Chicago Public Library Forgives All Fees & Fines for Overdue Books
The City of Chicago is poised to eliminate overdue fees and fines for library books and other items in an attempt to encourage reading among youth and low-income library users.
Chicago’s rookie Mayor Lori Lightfoot made the announcement this past Monday. The Chicago Public Library system is the second largest in the country. With the click of a few keyboard keys, it will erase all outstanding overdue fees. Currently, the library system blocks anyone from borrowing books whenever their fines/fees reach $10.00. This policy has, in effect, dis-incentivized users from accessing the library altogether.
The Mayor says that the new policy will reverse that trend and instead aid those who have traditionally had the most difficulty paying fees and fines in the past. Money is not the issue, she says. The Chicago Public Library is neither a profit-making organization nor a collection agency. “This is about educating folks, giving them access to learning, having a safe space where people can come and learn,” she declared.
According to Library officials, a full one-third of library card holders on the city’s predominantly black South and West Sides are banned from borrowing items from the library because of fees and fines. On the North Side, however, where most of the city’s white population holds forth, only one-sixth of card holders are locked out. This is a dynamic which, since Chicago’s founding, has been prevalent in the distribution of city largess and, by contrast, in the city’s penalties and punishments.
Even more damning is this number: Throughout the city, one in five of those blocked library cards belongs to a child under the age of 14 — again, mainly in the city’s black and brown areas.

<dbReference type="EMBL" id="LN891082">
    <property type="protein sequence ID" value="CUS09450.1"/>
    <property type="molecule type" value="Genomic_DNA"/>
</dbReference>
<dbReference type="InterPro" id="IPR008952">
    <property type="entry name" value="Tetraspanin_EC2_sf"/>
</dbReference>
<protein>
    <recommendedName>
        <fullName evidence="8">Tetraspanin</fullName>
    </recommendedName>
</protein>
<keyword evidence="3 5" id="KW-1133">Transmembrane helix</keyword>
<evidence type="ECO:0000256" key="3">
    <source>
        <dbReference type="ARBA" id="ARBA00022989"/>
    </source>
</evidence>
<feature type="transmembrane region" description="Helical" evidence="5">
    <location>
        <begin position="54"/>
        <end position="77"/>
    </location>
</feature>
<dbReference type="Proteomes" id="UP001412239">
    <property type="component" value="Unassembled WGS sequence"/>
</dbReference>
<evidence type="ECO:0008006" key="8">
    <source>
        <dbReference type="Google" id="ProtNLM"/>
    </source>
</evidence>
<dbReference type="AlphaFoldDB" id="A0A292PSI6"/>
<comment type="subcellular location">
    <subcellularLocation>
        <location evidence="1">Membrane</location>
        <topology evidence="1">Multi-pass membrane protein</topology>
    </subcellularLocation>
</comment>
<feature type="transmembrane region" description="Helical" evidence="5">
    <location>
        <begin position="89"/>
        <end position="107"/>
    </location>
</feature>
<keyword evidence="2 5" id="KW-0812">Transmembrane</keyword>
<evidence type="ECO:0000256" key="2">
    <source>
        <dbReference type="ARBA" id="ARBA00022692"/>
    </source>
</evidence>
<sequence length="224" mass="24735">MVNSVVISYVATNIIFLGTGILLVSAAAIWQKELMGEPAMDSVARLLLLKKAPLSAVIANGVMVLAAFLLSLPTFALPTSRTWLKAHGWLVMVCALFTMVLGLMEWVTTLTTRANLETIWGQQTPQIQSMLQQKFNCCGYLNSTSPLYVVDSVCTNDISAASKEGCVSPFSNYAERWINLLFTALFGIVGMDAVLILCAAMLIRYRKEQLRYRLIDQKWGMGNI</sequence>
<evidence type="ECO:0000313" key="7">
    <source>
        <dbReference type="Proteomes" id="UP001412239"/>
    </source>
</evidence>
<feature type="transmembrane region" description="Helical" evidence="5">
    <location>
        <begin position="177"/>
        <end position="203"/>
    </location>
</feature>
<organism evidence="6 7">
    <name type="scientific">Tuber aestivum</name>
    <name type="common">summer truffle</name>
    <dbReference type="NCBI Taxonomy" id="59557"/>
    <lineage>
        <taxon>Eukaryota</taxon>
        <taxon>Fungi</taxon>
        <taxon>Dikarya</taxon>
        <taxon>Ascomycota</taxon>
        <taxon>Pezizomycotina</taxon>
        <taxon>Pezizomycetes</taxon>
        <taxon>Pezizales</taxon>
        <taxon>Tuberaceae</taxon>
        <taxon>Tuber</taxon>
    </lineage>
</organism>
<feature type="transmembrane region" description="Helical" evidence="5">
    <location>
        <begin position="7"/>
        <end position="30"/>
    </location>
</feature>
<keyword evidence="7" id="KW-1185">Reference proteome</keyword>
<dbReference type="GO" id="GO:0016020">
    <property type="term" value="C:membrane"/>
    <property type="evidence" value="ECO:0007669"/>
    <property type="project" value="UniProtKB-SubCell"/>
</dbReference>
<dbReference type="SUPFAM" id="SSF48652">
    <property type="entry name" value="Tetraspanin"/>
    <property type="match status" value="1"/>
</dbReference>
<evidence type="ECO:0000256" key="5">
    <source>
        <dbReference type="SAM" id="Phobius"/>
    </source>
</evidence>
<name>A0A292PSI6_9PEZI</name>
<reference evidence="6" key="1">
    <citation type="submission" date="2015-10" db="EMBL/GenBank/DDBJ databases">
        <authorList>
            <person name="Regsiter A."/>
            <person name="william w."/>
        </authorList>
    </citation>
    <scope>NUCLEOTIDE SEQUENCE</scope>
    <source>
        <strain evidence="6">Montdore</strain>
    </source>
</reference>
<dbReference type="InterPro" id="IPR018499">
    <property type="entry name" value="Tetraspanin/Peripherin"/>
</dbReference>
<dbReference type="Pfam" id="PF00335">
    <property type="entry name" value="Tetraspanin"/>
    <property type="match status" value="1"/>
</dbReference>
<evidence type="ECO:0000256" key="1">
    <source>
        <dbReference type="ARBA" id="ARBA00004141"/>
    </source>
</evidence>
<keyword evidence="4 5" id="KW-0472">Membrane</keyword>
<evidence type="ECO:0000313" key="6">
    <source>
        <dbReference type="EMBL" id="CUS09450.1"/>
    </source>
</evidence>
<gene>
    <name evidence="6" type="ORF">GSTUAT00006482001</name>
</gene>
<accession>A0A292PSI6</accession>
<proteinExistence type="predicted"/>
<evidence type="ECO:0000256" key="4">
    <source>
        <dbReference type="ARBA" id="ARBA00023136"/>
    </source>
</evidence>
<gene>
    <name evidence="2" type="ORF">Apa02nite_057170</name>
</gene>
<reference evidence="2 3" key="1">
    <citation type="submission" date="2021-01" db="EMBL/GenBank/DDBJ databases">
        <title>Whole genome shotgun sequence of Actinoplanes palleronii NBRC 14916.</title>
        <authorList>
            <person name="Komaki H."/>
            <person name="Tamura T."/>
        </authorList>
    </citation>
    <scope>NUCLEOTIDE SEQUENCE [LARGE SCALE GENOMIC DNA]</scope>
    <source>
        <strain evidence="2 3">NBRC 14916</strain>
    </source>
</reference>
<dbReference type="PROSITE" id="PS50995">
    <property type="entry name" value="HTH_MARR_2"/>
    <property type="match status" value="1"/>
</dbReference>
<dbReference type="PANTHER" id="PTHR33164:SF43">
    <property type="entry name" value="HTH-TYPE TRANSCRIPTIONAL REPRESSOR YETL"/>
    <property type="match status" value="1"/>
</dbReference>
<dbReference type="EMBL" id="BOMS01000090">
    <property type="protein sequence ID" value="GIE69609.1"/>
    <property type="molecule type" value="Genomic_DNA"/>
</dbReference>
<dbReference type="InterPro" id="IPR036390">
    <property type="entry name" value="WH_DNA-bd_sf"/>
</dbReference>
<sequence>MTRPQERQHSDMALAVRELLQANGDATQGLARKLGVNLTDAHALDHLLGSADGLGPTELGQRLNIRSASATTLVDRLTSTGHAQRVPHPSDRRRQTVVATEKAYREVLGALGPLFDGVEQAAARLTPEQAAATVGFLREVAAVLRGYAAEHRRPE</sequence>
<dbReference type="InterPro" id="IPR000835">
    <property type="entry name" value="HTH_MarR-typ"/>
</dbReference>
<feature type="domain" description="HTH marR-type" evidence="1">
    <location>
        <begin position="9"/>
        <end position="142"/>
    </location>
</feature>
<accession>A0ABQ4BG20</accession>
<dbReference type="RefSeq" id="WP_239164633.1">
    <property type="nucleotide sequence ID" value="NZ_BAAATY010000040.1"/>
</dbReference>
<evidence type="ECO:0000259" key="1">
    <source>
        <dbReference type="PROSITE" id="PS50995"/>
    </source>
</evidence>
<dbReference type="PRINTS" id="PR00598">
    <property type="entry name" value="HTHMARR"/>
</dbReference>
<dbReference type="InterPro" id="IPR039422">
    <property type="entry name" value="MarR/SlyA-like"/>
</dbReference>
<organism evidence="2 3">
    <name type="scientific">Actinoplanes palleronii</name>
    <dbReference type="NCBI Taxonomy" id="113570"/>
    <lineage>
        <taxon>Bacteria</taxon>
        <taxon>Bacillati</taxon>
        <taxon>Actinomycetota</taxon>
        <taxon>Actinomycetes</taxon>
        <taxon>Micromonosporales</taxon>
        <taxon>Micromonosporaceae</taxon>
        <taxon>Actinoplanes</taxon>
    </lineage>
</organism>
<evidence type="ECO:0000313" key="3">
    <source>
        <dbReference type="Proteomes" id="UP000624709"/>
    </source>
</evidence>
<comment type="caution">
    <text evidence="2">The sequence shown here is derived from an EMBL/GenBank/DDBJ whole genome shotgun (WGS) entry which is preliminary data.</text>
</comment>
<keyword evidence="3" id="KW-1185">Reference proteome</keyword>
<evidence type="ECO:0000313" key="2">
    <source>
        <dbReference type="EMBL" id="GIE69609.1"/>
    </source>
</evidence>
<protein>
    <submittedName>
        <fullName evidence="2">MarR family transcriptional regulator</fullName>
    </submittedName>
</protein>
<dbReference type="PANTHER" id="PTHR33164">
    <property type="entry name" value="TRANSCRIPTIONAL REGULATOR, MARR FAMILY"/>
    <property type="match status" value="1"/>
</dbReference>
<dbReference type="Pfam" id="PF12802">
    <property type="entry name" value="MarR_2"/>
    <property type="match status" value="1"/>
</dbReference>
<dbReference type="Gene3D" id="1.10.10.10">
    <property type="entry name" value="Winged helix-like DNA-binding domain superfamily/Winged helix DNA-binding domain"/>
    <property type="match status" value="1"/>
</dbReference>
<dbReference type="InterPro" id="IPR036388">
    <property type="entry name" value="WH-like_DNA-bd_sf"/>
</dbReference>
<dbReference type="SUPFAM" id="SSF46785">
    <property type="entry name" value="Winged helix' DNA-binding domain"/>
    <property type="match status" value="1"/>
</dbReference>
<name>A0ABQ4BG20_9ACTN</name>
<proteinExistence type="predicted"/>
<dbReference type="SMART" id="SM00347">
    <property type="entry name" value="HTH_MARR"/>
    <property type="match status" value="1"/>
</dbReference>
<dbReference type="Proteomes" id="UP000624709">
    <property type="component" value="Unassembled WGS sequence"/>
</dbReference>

According to a Chicago Public Library news release, under the new system, items that are checked out will automatically be renewed up to 15 times, unless a hold is placed on them. Misplaced items will be tagged as “lost” in the system and only then will accounts be charged for replacement costs, if items are not turned in a week after due date. And even that charge will be cleared when the items are returned.
The elimination of library fines follows in the wake of similar eliminations of fines and fees related to minor traffic tickets and city vehicle stickers.
The bold reforms we’re taking to make the Chicago Public Library system fine-free and forgive city sticker debt will end the regressive practices disproportionately impacting those who can least afford it, ensure every Chicagoan can utilize our city’s services and resources, and eliminate the cycles of debt and generational poverty because of a few mistakes, Lightfoot said in a news release.
This is a long overdue (pun very much intended) and welcome, if minor, change in the way and means “taxes” in the form of onerous fees and fines are levied against Chicago’s most vulnerable citizens. It should, however, be regarded as only a first step down a road which will end in equitably sharing the costs of city governance.
And, of course, as the mayor says, this simple gesture allows and grants all Chicagoans an equal stake in and access to city services and resources — especially its vast repositories of information, data, knowledge and, yes, wisdom.